Food Formulation Trends: Oils and Fats

Published: March 24, 2017 - 146 Pages

Table of Contents

  • Executive Summary
    • Scope
    • Report Methodology
    • Definitions
    • Key Drivers
      • Shifting Blame to Sugar
      • Certain Fats Promote Good Health
      • Not All Saturated Fat Is Bad
      • The Holy Grail: Healthy and Functional Trans Fats Substitutes
      • The Rise of Specialty Plant Oils
      • The New Normal: Clean and Simple Labels
      • Shift to Food-Based Approach to a Healthy Diet
    • New Fats and Oils Landscape
  • Historical Perspective
    • Changes to U.S. Dietary Guidelines for Americans
    • Role of Fats & Oils in the American Diet
      • The Rise of Low-Fat
      • The Mediterranean Diet–First Crack in the Low-Fat Armor?
      • The Fall of Low-Fat
      • Low Carb Backlash
      • The Rise and Fall of Margarine
      • Butter Benefits from Trans Fat Backlash
      • Low-Fat Legacy Persists
    • Fat Phobia Ending: Consumers Embrace Fat as Healthful
      • Fat Not Taboo for Today's Diet Ideologies
      • Animal Fats Demonized for Too Long
      • "Smart Fat" Boosts Weight Loss, Fights Disease, &Slows Aging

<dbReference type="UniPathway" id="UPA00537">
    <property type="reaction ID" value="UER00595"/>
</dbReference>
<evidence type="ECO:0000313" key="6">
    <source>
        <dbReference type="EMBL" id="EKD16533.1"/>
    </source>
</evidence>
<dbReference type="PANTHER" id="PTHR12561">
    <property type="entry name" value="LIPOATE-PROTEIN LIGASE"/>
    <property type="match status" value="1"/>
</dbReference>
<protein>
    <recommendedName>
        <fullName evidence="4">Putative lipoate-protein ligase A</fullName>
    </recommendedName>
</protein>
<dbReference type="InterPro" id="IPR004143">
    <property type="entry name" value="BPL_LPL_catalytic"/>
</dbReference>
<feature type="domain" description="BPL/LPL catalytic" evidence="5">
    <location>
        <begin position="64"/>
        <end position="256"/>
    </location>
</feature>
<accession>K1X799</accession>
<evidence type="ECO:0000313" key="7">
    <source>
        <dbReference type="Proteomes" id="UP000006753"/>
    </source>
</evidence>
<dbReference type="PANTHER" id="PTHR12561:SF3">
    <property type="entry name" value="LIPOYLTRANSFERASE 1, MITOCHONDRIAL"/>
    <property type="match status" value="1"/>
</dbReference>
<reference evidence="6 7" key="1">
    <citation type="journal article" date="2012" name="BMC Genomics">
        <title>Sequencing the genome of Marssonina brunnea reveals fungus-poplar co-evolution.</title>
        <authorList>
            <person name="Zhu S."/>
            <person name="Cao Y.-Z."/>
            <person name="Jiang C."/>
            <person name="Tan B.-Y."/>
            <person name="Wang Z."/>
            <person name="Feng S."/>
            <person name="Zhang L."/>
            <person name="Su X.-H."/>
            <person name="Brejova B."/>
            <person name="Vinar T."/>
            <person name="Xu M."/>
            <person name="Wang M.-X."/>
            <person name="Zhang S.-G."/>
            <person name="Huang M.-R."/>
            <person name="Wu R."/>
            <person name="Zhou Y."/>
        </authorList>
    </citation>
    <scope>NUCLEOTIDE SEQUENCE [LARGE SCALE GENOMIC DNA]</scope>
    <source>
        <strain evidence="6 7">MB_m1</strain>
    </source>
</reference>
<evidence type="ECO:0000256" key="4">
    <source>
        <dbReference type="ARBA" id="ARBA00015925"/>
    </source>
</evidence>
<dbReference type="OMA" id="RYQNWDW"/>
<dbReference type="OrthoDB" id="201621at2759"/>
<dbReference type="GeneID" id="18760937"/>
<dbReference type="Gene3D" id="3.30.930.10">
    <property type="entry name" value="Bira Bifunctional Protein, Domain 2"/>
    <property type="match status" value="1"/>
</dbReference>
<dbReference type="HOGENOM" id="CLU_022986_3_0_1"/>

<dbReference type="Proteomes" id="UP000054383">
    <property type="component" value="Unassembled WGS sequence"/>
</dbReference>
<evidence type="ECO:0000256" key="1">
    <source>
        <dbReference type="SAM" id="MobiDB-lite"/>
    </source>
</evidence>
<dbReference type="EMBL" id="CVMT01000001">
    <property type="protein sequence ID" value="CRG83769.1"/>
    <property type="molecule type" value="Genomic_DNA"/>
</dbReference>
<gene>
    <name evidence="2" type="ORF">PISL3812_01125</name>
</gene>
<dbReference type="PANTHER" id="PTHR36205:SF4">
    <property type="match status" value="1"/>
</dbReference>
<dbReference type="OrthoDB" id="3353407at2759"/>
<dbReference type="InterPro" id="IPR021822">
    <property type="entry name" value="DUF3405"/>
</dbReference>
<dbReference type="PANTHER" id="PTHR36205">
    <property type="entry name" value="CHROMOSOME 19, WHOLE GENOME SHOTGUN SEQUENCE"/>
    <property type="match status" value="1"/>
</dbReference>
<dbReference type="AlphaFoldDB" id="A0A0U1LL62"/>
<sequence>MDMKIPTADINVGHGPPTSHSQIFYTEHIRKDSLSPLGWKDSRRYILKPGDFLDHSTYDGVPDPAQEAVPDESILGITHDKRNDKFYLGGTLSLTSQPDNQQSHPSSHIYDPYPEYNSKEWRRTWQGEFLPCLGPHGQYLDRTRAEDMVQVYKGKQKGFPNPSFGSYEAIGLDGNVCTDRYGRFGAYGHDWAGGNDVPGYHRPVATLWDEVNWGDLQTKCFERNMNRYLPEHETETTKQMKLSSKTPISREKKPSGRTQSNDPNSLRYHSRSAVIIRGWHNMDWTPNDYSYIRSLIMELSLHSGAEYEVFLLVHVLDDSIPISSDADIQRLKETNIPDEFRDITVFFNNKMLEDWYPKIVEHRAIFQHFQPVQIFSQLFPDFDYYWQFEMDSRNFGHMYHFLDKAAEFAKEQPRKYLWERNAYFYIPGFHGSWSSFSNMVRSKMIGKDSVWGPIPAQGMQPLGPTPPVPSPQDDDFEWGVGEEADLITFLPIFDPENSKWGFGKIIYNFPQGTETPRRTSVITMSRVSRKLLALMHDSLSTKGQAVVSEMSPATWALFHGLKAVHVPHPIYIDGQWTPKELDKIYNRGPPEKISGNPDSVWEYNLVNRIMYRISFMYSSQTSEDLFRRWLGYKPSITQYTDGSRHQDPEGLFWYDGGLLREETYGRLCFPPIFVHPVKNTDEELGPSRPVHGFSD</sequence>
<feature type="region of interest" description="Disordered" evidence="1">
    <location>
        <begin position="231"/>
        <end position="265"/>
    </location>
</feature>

• Eat Fat to Lose Weight
      • Health Benefits Drive Omega-3 Fats
      • Omega-6: The Next Fat to Demonize?
  • Consumer Paradigm Shift
    • Attitudes About the Healthfulness of Specific Fats and Oils
    • Consumers Feel Less Guilty About Eating Fattening Foods
    • Fats & Oils Consumed and Avoided
      • Table Percentage of U.S. Adults Avoiding Particular Types of Fats & Oils, 2017
    • Fats and Oils Used for Cooking and Food Preparation
      • Table Percentage of U.S. Adults Using Various Fats & Oils for Cooking & Food Preparation in Last 30 Days, 2017
    • Fats and Oils Consumers Look for in Processed Foods
      • Table Percentage of U.S. Adults Seeking Processed Foods With Particular Fats and Oils, 2017
    • Changes in Consumer Use & Attitudes of Fats and Oils Over Time
      • Table Percentage of U.S. Adult Consumers Using Butter and Various Plant-Based Oils, 2016 vs. 2008 (% change)
      • Table Corn Oil Use & Agreement with Select Nutrition, Health, &Ingredient-Oriented Statements, 2016 vs. 2008 (% change)
    • Consumer Uses of Plant-Based Oils
  • Perspectives of Health Authorities
    • 2015-2020 Dietary Guidelines for Americans
      • Overarching Recommendations
      • Composition of Common Fats & Oils
        • Table Select Nutrients in Commonly Consumed Fats and Oils (amount per tablespoon)
    • American Heart Association Position on Fats
      • Heart-Check Program
  • New Fats & Oils Landscape
    • Traditional Ancestral and Native Fats More Trendy
    • Butter & Dairy Fat